Edward Pentin began reporting on the Pope and the Vatican with Vatican Radio before moving on to become the Rome correspondent for the National Catholic Register. He has also reported on the Holy See and the Catholic Church for a number of other publications including Newsweek, Newsmax, Zenit, The Catholic Herald, and The Holy Land Review, a Franciscan publication specializing in the Church and the Middle East. Edward is the author of “The Next Pope — The Leading Cardinal Candidates” to be published August 2020 by Sophia Institute Press, and “The Rigging of a Vatican Synod? An Investigation into Alleged Manipulation at the Extraordinary Synod on the Family”, published in 2015 by Ignatius Press. Follow him on Twitter @edwardpentin
VATICAN CITY — Cardinal Malcolm Ranjith will be among those contributing to a Rome conference Saturday aimed at reestablishing the rebirth of Eucharistic devotion.
The archbishop of Colombo, Sri Lanka, and former Secretary at the Congregation for Divine Worship has sent his blessing to the conference, entitled “Every Knee Shall Bow — The Majesty and Infinite Love of Holy Communion.”
Other contributors will be Cardinal Raymond Burke, the patron of the Sovereign Order of Malta, and Bishop Athanasius Schneider, auxiliary of Astana, Kazakhstan, who will give messages via video.
The event, aimed at raising awareness about the way Jesus in the Eucharist is received, will especially urge greater reverence by receiving the Body of Christ kneeling and on the tongue rather than standing and in the hand.
It comes after around 11,000 people signed an international petition to say they wanted to receive Jesus in the Eucharist in this “traditional way,” one “more suitable to express utmost devotion.”
They asked that the possibility of receiving Holy Communion on the tongue and kneeling be guaranteed and that the distribution of the Eucharist by the laity be prohibited.
The petition was sent as an open letter to Church authorities, asking them to act on this “legitimate request and will of the Catholic people.”
“The Eucharist is the heart of Christianity around which all the rest shall rotate,” the petition organizers wrote, adding: “The time that the Catholic Church is living nowadays is very serious and problematic so that the question: ‘Will the Son of Man still find faith on earth when He returns?’ becomes more and more current.’”
Among the conference speakers will be Msgr. Nicola Bux, a theologian and former consultor to the Congregation for the Doctrine of the Faith. In Sept. 27 comments to the Register, Msgr. Bux said the “crisis of faith that we are experiencing is caused by secularization, to which the clergy have contributed most, as [French philosopher] Charles Peguy wrote.
Msgr. Bux said if a priest “first obliges a believer to stand up to receive Holy Communion, or comes to remove kneelers from the church, it means that the devil has entered the temple.” The devil, he said, “pushes priests to remove this element that recalls the First Commandment: to love the Lord your God and serve him alone!”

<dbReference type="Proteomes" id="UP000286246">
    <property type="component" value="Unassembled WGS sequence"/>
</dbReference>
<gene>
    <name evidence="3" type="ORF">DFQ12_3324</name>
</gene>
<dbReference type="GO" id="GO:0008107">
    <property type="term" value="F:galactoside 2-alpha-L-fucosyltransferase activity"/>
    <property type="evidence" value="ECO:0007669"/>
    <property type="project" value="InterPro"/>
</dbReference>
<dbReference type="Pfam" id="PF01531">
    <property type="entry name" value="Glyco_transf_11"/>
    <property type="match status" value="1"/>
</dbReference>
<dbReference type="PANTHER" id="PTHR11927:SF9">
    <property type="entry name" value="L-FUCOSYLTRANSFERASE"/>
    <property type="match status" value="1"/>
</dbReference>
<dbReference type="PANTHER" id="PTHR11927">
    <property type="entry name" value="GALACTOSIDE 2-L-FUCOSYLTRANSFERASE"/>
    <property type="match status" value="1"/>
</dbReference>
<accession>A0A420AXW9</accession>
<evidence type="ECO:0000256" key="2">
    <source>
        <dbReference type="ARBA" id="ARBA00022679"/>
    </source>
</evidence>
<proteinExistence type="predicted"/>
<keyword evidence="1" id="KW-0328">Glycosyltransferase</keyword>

Referring to what Benedict XVI called a “sort of ‘nuclear fission’” that takes place when bread and wine is turned into Christ’s real body and blood, Msgr. Bux explained how transubstantiation brings about a “process of transformation of reality, a process leading ultimately to the transfiguration of the entire world, to the point where God will be all in all.”
Kneeling before the Holy Eucharist is therefore “the most eloquent expression” a person can make in front of the “present mystery,” said Msgr. Bux. “Divine worship has this central focus: to realize that the Lord is here and to give him importance, that is, to worship him by bringing us to our knees, as Saint Peter did at the Sea of Galilee.”
Cases have come to light of a few priests and bishops denying Holy Communion to communicants who kneel — one of the most recent being Chilean Bishop Celestino Aos, who denied the Eucharist to at least two faithful who were kneeling to receive on Holy Thursday this year.
Concerning Holy Communion in the hand, the petition organizers wrote that it was never instructed by the Second Vatican Council, even though it is often construed as coming from it. They also stressed that it was a choice but never an obligation that could be imposed.
Msgr. Bux said Holy Communion in the hand was an “indult extracted from Paul VI which has become customary, and even the rule, justified also through the assumption that the Lord, at the Last Supper, gave Communion in the hands of the Apostles.
“On the contrary, the very words Jesus spoke in reference to the traitor — ‘It is the one to whom I hand the morsel after I have dipped it’ — describe the friendly Semitic use of putting in the mouth what was considered delectable.”
Msgr. Bux added: “As for Communion standing, receiving in the hand or, or abusing it by taking it away, we would like to show that we are adults before God but not, as Peter writes, newborns in need of the spiritual milk that is Eucharistic Sacrament.”
Saturday’s conference, organized by the lay group ‘United With Jesus in the Eucharist Through the Most Holy Hands of Mary,’ will take place at 6 p.m., Oct. 5, in the conference hall of the church of Santo Spirito in Sassia, Rome.